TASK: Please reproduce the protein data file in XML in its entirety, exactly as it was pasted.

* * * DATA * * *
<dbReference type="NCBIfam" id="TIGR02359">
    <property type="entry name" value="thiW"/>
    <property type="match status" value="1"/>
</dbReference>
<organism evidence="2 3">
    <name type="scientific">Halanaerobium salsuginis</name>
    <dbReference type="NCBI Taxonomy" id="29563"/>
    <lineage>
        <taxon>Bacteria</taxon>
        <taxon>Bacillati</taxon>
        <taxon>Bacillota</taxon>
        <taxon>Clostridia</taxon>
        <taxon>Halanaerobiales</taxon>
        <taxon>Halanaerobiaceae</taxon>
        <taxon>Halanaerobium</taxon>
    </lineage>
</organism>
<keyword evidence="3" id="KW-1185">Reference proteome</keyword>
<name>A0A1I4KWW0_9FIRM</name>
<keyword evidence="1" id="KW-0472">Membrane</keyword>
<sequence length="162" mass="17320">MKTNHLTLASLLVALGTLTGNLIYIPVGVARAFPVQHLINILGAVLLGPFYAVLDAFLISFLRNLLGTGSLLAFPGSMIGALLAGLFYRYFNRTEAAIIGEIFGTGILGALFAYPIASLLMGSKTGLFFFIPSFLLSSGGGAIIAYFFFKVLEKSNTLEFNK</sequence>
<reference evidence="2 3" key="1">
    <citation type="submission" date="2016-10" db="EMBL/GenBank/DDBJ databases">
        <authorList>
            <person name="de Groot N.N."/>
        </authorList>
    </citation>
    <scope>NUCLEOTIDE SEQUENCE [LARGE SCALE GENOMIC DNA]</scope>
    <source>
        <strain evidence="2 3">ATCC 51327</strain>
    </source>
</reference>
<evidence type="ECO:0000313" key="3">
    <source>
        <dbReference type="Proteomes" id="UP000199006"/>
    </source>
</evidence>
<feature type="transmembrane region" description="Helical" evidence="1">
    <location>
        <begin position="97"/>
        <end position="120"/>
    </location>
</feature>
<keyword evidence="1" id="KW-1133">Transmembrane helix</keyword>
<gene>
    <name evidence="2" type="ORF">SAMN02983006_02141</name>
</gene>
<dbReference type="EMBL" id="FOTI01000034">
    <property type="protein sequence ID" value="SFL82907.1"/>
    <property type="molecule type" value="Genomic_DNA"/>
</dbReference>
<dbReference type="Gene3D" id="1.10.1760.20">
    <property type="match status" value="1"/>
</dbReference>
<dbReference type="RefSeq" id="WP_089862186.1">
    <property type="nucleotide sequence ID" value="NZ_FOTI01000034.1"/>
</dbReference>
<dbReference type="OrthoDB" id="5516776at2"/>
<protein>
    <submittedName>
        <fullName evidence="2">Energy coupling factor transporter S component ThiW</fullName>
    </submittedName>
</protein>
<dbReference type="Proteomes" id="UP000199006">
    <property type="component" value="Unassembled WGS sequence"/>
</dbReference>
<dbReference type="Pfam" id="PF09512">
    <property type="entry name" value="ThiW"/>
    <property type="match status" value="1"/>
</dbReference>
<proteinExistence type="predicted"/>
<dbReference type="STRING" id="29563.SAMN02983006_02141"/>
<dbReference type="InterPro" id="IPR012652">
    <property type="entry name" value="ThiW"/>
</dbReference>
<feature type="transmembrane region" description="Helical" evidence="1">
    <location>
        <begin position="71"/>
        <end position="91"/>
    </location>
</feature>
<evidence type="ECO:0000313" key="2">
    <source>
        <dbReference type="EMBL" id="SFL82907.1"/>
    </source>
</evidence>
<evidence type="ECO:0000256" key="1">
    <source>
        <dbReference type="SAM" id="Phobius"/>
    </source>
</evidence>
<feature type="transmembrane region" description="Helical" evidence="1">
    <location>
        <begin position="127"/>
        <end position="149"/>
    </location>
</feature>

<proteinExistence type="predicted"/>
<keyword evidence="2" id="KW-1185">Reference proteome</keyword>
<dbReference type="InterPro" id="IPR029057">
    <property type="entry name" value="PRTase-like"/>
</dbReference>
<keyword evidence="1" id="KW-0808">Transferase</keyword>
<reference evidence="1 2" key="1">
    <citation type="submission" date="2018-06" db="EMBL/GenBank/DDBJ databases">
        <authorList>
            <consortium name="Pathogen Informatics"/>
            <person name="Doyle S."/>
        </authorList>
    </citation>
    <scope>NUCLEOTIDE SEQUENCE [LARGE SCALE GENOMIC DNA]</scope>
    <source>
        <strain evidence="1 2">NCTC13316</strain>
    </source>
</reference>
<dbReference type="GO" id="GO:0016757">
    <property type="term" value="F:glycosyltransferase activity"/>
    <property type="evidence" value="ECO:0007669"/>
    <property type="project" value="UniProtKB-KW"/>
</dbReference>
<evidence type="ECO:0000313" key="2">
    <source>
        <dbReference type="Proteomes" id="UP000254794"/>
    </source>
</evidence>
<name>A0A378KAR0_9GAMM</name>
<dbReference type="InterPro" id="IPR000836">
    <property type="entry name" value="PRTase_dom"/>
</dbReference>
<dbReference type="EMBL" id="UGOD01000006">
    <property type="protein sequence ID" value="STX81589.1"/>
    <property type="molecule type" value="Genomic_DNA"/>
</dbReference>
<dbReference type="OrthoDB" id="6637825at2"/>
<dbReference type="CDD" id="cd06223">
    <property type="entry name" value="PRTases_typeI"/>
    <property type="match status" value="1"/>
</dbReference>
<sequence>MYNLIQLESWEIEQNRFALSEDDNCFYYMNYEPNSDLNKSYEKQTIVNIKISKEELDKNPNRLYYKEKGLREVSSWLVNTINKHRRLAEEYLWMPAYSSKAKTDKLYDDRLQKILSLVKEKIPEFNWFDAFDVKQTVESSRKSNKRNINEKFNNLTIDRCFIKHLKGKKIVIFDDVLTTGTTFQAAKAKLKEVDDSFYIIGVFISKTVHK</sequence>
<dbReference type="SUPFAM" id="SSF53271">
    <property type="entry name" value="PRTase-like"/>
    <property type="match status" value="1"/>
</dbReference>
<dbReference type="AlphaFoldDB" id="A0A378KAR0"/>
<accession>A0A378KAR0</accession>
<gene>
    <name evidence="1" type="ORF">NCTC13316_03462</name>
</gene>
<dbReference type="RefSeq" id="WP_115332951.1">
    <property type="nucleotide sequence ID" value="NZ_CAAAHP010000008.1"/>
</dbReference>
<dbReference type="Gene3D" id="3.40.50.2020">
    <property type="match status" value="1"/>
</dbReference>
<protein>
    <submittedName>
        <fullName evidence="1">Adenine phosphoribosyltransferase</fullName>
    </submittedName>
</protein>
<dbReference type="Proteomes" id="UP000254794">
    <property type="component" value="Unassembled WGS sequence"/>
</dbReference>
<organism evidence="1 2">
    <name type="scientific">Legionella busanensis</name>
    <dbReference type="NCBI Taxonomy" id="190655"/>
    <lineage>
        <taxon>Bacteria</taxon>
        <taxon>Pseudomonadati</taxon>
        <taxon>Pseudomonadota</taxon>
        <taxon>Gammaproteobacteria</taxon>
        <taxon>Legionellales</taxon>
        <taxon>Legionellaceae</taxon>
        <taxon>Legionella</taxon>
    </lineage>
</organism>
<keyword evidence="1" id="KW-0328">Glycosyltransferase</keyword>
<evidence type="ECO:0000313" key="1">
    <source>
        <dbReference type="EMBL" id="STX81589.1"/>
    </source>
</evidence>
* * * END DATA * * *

<dbReference type="NCBIfam" id="TIGR02359">
    <property type="entry name" value="thiW"/>
    <property type="match status" value="1"/>
</dbReference>
<organism evidence="2 3">
    <name type="scientific">Halanaerobium salsuginis</name>
    <dbReference type="NCBI Taxonomy" id="29563"/>
    <lineage>
        <taxon>Bacteria</taxon>
        <taxon>Bacillati</taxon>
        <taxon>Bacillota</taxon>
        <taxon>Clostridia</taxon>
        <taxon>Halanaerobiales</taxon>
        <taxon>Halanaerobiaceae</taxon>
        <taxon>Halanaerobium</taxon>
    </lineage>
</organism>
<keyword evidence="3" id="KW-1185">Reference proteome</keyword>
<name>A0A1I4KWW0_9FIRM</name>
<keyword evidence="1" id="KW-0472">Membrane</keyword>
<sequence length="162" mass="17320">MKTNHLTLASLLVALGTLTGNLIYIPVGVARAFPVQHLINILGAVLLGPFYAVLDAFLISFLRNLLGTGSLLAFPGSMIGALLAGLFYRYFNRTEAAIIGEIFGTGILGALFAYPIASLLMGSKTGLFFFIPSFLLSSGGGAIIAYFFFKVLEKSNTLEFNK</sequence>
<reference evidence="2 3" key="1">
    <citation type="submission" date="2016-10" db="EMBL/GenBank/DDBJ databases">
        <authorList>
            <person name="de Groot N.N."/>
        </authorList>
    </citation>
    <scope>NUCLEOTIDE SEQUENCE [LARGE SCALE GENOMIC DNA]</scope>
    <source>
        <strain evidence="2 3">ATCC 51327</strain>
    </source>
</reference>
<evidence type="ECO:0000313" key="3">
    <source>
        <dbReference type="Proteomes" id="UP000199006"/>
    </source>
</evidence>
<feature type="transmembrane region" description="Helical" evidence="1">
    <location>
        <begin position="97"/>
        <end position="120"/>
    </location>
</feature>
<keyword evidence="1" id="KW-1133">Transmembrane helix</keyword>
<gene>
    <name evidence="2" type="ORF">SAMN02983006_02141</name>
</gene>
<dbReference type="EMBL" id="FOTI01000034">
    <property type="protein sequence ID" value="SFL82907.1"/>
    <property type="molecule type" value="Genomic_DNA"/>
</dbReference>
<dbReference type="Gene3D" id="1.10.1760.20">
    <property type="match status" value="1"/>
</dbReference>
<dbReference type="RefSeq" id="WP_089862186.1">
    <property type="nucleotide sequence ID" value="NZ_FOTI01000034.1"/>
</dbReference>
<dbReference type="OrthoDB" id="5516776at2"/>
<protein>
    <submittedName>
        <fullName evidence="2">Energy coupling factor transporter S component ThiW</fullName>
    </submittedName>
</protein>
<dbReference type="Proteomes" id="UP000199006">
    <property type="component" value="Unassembled WGS sequence"/>
</dbReference>
<dbReference type="Pfam" id="PF09512">
    <property type="entry name" value="ThiW"/>
    <property type="match status" value="1"/>
</dbReference>
<proteinExistence type="predicted"/>
<dbReference type="STRING" id="29563.SAMN02983006_02141"/>
<dbReference type="InterPro" id="IPR012652">
    <property type="entry name" value="ThiW"/>
</dbReference>
<feature type="transmembrane region" description="Helical" evidence="1">
    <location>
        <begin position="71"/>
        <end position="91"/>
    </location>
</feature>
<evidence type="ECO:0000313" key="2">
    <source>
        <dbReference type="EMBL" id="SFL82907.1"/>
    </source>
</evidence>
<evidence type="ECO:0000256" key="1">
    <source>
        <dbReference type="SAM" id="Phobius"/>
    </source>
</evidence>
<feature type="transmembrane region" description="Helical" evidence="1">
    <location>
        <begin position="127"/>
        <end position="149"/>
    </location>
</feature>

<proteinExistence type="predicted"/>
<keyword evidence="2" id="KW-1185">Reference proteome</keyword>
<dbReference type="InterPro" id="IPR029057">
    <property type="entry name" value="PRTase-like"/>
</dbReference>
<keyword evidence="1" id="KW-0808">Transferase</keyword>
<reference evidence="1 2" key="1">
    <citation type="submission" date="2018-06" db="EMBL/GenBank/DDBJ databases">
        <authorList>
            <consortium name="Pathogen Informatics"/>
            <person name="Doyle S."/>
        </authorList>
    </citation>
    <scope>NUCLEOTIDE SEQUENCE [LARGE SCALE GENOMIC DNA]</scope>
    <source>
        <strain evidence="1 2">NCTC13316</strain>
    </source>
</reference>
<dbReference type="GO" id="GO:0016757">
    <property type="term" value="F:glycosyltransferase activity"/>
    <property type="evidence" value="ECO:0007669"/>
    <property type="project" value="UniProtKB-KW"/>
</dbReference>
<evidence type="ECO:0000313" key="2">
    <source>
        <dbReference type="Proteomes" id="UP000254794"/>
    </source>
</evidence>
<name>A0A378KAR0_9GAMM</name>
<dbReference type="InterPro" id="IPR000836">
    <property type="entry name" value="PRTase_dom"/>
</dbReference>
<dbReference type="EMBL" id="UGOD01000006">
    <property type="protein sequence ID" value="STX81589.1"/>
    <property type="molecule type" value="Genomic_DNA"/>
</dbReference>
<dbReference type="OrthoDB" id="6637825at2"/>
<dbReference type="CDD" id="cd06223">
    <property type="entry name" value="PRTases_typeI"/>
    <property type="match status" value="1"/>
</dbReference>
<sequence>MYNLIQLESWEIEQNRFALSEDDNCFYYMNYEPNSDLNKSYEKQTIVNIKISKEELDKNPNRLYYKEKGLREVSSWLVNTINKHRRLAEEYLWMPAYSSKAKTDKLYDDRLQKILSLVKEKIPEFNWFDAFDVKQTVESSRKSNKRNINEKFNNLTIDRCFIKHLKGKKIVIFDDVLTTGTTFQAAKAKLKEVDDSFYIIGVFISKTVHK</sequence>
<dbReference type="SUPFAM" id="SSF53271">
    <property type="entry name" value="PRTase-like"/>
    <property type="match status" value="1"/>
</dbReference>
<dbReference type="AlphaFoldDB" id="A0A378KAR0"/>
<accession>A0A378KAR0</accession>
<gene>
    <name evidence="1" type="ORF">NCTC13316_03462</name>
</gene>
<dbReference type="RefSeq" id="WP_115332951.1">
    <property type="nucleotide sequence ID" value="NZ_CAAAHP010000008.1"/>
</dbReference>
<dbReference type="Gene3D" id="3.40.50.2020">
    <property type="match status" value="1"/>
</dbReference>
<protein>
    <submittedName>
        <fullName evidence="1">Adenine phosphoribosyltransferase</fullName>
    </submittedName>
</protein>
<dbReference type="Proteomes" id="UP000254794">
    <property type="component" value="Unassembled WGS sequence"/>
</dbReference>
<organism evidence="1 2">
    <name type="scientific">Legionella busanensis</name>
    <dbReference type="NCBI Taxonomy" id="190655"/>
    <lineage>
        <taxon>Bacteria</taxon>
        <taxon>Pseudomonadati</taxon>
        <taxon>Pseudomonadota</taxon>
        <taxon>Gammaproteobacteria</taxon>
        <taxon>Legionellales</taxon>
        <taxon>Legionellaceae</taxon>
        <taxon>Legionella</taxon>
    </lineage>
</organism>
<keyword evidence="1" id="KW-0328">Glycosyltransferase</keyword>
<evidence type="ECO:0000313" key="1">
    <source>
        <dbReference type="EMBL" id="STX81589.1"/>
    </source>
</evidence>